Mount Norquay, just 5 minutes from downtown Banff, is home to Alberta’s longest tube lanes, guaranteeing fun for the whole family. You can go solo, or with other people, on an inflatable tube and race down the ice slopes with a chair-lift to take you back to the top. 

There are three sessions to choose from: morning, afternoon, or evening on Friday and Saturday, and you must pre-purchase tickets on the Banff Norquay website. The minimum age requirement is four years old, and ticket prices start from $29, depending on age. 

4. Ride The Banff Gondola

view from the banff gondola
Image Credit: Shireen Ahmed

For decades, the Banff Gondola has been transporting guests to the summit of Sulphur Mountain for the best views of the Canadian Rockies

The ride from the base to the summit takes between 8 and 12 minutes in a closed apparatus with surrounding windows for 360-degree views of the journey above Banff and the Bow Valley. At the top, there is an entire floor dedicated to learning about the history of Banff and the Gondola, a chance to see Mountain Sheep, two restaurants, a coffee shop, and a rooftop area for awesome views of the surrounding mountains and a boardwalk to hike to Sanson Peak (which was the old weather station in Banff). 

To get to the gondola, take bus number 1 from downtown Banff heading toward Sulphur Mountain, and if you pre-purchase your gondola tickets, the bus ride should be included if you show the driver your gondola pass. 

5. Soak in Hot Springs

Banff Gondola is stationed on Sulphur Mountain, and you might be wondering where this name derives from. It could be because adjacent to the mountain are natural hot springs known around the world to give off the smell of Sulphur! 

Regardless of this stench, soaking in the natural Banff Hot Springs is a must-do in Banff in winter, especially when it’s snowing and cold. Dipping into the warm pool is a great way to relax after a day of exploring Banff. 

The Hot Springs are located next to Banff Gondola, so taking the same bus (route 1) will get you right outside this attraction from downtown Banff. 

6. Ice Skating

people skating on lake louise in mountains
Image Credit: Savoteur

A classic and easy winter activity in Banff is ice skating. You can do this either indoors or outdoors, but wild ice skating on a frozen lake is definitely a special thing to do in Banff. It just comes with many hazard warnings. According to Parks Canada, the recommended ice thickness is 15 cm for walking or skating alone and 20 cm for skating parties or games.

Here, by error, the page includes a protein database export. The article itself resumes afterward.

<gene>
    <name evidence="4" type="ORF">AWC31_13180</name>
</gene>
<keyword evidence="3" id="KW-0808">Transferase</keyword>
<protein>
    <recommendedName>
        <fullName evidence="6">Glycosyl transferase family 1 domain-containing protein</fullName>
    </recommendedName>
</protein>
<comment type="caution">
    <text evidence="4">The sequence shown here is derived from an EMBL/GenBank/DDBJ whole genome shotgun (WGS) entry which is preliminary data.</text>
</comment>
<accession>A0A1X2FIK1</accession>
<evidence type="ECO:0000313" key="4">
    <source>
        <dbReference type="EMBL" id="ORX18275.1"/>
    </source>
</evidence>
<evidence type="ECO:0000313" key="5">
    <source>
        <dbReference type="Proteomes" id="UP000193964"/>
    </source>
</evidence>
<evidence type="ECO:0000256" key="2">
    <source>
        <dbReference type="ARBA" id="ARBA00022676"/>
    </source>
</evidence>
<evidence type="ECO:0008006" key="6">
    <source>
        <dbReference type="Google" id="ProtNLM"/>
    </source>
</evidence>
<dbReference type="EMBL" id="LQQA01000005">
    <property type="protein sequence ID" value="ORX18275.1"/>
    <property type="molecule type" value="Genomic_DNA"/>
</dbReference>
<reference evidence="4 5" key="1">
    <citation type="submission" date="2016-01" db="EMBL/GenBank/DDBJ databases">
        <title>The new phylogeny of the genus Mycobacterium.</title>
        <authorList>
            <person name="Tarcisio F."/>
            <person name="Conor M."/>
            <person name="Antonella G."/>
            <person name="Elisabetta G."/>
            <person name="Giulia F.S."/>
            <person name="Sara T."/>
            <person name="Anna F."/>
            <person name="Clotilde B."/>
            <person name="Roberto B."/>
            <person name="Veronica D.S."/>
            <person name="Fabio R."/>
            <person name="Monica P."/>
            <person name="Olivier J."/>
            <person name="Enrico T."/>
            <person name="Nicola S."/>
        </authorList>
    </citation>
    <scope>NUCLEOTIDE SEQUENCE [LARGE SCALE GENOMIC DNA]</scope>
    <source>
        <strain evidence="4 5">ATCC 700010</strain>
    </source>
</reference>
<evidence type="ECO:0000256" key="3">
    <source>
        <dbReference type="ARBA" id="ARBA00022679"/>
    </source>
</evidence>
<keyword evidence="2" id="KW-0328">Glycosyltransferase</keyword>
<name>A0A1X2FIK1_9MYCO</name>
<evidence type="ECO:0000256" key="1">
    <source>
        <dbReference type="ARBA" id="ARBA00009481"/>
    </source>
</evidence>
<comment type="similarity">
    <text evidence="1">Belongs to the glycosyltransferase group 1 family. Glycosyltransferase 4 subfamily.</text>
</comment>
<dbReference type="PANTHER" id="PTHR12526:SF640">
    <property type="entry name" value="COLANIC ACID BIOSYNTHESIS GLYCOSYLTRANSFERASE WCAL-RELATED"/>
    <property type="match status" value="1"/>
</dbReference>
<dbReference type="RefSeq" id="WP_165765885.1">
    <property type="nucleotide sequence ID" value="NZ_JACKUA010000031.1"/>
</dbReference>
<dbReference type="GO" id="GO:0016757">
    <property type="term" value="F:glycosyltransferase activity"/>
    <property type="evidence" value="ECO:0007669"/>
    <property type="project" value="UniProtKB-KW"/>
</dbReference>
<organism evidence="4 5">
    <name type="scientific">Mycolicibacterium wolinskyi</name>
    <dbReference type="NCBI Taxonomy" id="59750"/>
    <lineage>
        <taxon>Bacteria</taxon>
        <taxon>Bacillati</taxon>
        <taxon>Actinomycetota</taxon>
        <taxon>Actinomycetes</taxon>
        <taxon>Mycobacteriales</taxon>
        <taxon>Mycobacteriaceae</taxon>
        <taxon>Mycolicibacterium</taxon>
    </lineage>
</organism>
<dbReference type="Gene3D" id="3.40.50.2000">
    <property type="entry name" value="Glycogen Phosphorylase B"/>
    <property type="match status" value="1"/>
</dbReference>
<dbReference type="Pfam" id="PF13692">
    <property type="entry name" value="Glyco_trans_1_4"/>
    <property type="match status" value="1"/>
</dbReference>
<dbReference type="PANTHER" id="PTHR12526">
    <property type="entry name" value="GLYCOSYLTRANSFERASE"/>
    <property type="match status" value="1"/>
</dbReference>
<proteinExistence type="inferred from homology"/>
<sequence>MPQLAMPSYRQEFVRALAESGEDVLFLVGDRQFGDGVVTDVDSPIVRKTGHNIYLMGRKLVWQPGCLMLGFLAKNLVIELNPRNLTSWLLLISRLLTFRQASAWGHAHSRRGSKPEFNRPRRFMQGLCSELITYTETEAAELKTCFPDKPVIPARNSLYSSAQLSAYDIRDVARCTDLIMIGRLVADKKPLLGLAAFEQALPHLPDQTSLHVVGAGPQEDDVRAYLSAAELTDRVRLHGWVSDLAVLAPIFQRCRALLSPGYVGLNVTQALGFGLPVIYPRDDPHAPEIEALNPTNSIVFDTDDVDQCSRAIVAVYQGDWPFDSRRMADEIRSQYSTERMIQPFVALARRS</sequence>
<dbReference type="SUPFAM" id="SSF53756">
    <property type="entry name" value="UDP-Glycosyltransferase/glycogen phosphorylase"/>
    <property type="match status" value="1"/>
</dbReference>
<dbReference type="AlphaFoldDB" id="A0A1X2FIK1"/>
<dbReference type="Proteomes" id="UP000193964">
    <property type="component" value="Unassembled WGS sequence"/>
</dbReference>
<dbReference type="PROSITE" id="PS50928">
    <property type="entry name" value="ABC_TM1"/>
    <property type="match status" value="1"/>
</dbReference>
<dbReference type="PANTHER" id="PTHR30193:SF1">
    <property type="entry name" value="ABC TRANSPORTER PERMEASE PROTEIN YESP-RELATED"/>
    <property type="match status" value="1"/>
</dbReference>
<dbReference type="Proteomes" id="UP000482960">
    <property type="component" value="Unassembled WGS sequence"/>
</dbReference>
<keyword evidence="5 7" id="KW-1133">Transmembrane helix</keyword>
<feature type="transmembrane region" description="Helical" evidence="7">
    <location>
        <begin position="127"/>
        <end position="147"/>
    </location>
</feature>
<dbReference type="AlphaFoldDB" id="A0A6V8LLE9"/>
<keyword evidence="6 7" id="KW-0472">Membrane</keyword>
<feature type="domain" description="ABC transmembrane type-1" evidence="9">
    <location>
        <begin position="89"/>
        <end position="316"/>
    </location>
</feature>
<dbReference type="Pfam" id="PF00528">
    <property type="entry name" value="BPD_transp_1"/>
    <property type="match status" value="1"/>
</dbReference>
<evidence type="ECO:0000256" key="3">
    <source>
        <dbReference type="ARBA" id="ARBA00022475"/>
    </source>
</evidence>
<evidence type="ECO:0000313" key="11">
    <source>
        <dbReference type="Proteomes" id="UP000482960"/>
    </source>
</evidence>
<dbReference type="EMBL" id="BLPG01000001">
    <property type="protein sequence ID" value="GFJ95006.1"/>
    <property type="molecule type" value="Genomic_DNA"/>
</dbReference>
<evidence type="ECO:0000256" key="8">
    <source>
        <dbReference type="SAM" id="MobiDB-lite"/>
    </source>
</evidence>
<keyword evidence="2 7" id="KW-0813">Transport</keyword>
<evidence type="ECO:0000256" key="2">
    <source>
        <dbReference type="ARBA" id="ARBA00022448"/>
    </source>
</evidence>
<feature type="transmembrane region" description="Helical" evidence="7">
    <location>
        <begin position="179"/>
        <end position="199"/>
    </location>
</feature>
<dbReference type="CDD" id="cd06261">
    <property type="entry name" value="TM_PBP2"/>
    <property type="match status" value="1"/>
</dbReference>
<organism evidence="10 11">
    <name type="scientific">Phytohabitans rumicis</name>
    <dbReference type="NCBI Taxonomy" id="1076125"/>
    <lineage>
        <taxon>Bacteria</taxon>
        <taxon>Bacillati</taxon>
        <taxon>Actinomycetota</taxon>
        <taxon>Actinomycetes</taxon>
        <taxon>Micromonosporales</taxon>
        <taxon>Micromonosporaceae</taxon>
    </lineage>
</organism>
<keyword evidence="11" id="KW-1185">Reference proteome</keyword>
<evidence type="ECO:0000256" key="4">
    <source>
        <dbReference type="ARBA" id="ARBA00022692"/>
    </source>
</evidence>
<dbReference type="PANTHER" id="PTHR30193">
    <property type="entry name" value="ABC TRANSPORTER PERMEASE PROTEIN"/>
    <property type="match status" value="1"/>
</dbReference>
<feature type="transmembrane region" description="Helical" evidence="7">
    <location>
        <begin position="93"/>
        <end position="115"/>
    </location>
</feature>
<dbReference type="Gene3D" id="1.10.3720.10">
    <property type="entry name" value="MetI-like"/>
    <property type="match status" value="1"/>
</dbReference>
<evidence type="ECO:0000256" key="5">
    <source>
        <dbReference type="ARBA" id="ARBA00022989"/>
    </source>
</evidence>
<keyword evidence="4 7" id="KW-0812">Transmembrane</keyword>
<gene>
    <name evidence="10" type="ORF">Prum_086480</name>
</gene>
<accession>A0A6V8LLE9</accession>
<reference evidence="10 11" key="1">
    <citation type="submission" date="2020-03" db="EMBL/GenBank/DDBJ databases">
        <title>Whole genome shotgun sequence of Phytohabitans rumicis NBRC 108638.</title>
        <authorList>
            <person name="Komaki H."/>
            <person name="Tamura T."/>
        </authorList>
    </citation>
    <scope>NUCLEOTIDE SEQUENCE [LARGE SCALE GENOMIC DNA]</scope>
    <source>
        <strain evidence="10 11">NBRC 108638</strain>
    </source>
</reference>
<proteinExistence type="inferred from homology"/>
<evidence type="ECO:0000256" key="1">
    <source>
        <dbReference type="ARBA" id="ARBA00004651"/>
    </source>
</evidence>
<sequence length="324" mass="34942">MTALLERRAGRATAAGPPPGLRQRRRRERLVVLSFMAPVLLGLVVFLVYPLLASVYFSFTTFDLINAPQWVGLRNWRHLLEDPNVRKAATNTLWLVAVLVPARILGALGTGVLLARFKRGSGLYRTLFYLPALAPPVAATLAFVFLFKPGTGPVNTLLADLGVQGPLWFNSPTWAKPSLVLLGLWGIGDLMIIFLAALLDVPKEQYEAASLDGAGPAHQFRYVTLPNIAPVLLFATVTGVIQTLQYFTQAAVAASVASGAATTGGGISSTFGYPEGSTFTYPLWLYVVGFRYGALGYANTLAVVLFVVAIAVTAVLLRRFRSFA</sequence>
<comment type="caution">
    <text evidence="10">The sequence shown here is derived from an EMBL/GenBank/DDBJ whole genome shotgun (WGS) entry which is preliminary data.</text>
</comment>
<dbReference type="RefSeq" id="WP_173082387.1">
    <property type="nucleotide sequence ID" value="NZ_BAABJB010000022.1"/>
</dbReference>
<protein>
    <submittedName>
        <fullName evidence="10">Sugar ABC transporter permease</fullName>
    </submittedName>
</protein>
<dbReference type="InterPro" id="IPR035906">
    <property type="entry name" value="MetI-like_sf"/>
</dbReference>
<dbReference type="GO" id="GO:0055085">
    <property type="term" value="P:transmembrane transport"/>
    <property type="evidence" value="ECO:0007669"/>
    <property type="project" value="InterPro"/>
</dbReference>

Parks Canada does not monitor the lakes or ponds for skating safety, so it is at your own risk. You can use an ice angler to drill a hole into the ice to measure the thickness as best practice.

Some of the best places to ice-skate outdoors include Vermillion Lakes, Two-Jack Lake, Lake Minnewanka, and Cascade Ponds, which are within a 10-minute drive from downtown Banff.

If you’d prefer to ice-skate in an indoor setting, head to Fenlands Centre in downtown Banff for daily drop-in sessions and the safety of the up-kept rink. 

7. Winter Hiking

woman hiking on bridge in snow is one of the best things to do in banff in winter
Image Credit: Shireen Ahmed

Banff hiking is at its best during summer, but that doesn’t mean there are no options for hiking in Banff during winter. Some of the big mountain hikes are not suitable during winter because of the danger, but the mostly flat trails are fun hikes that give the hiker great winter scenery. 

Winter hikes in Banff include Fenland Trail, Marshland Loop, Hoodoos Lookout, Sulphur Mountain, the perimeter of Two-Jack Lake, the perimeter of Johnson Lake, and Johnston Canyon. 

My favorite winter hike is climbing Tunnel Mountain for sunset because reaching the summit takes under one hour. You see beautiful views over the town, and the sun sets over the Rocky Mountains, making for epic photography. Being winter, the sun sets fairly early, so you don’t have to start the walk too late.

Alltrails is a good website to reference when doing any of these hikes to find the trailheads, get the best advice for hiking, see weather information, and look out for safety warnings. Purchasing and wearing crampons or shoes with spikes is the safest and most comfortable way to hike winter trails in Banff. 

8. Snowshoeing

Snowshoeing is a Banff winter activity that is very much like hiking but relevant for the weather and made for the snow. 

A snowshoe is a large, paddle-like apparatus that you slip your winter boots into and this helps you go on longer treks in deep snow because the wide surface prevents your foot from sinking into the snow. It’s a fun activity you can do yourself by purchasing or renting snowshoes. 

Still, it is much better when you go on a guided tour because it means you can walk and discover places you wouldn’t otherwise be able to see with the assistance of a tour and the snowshoes!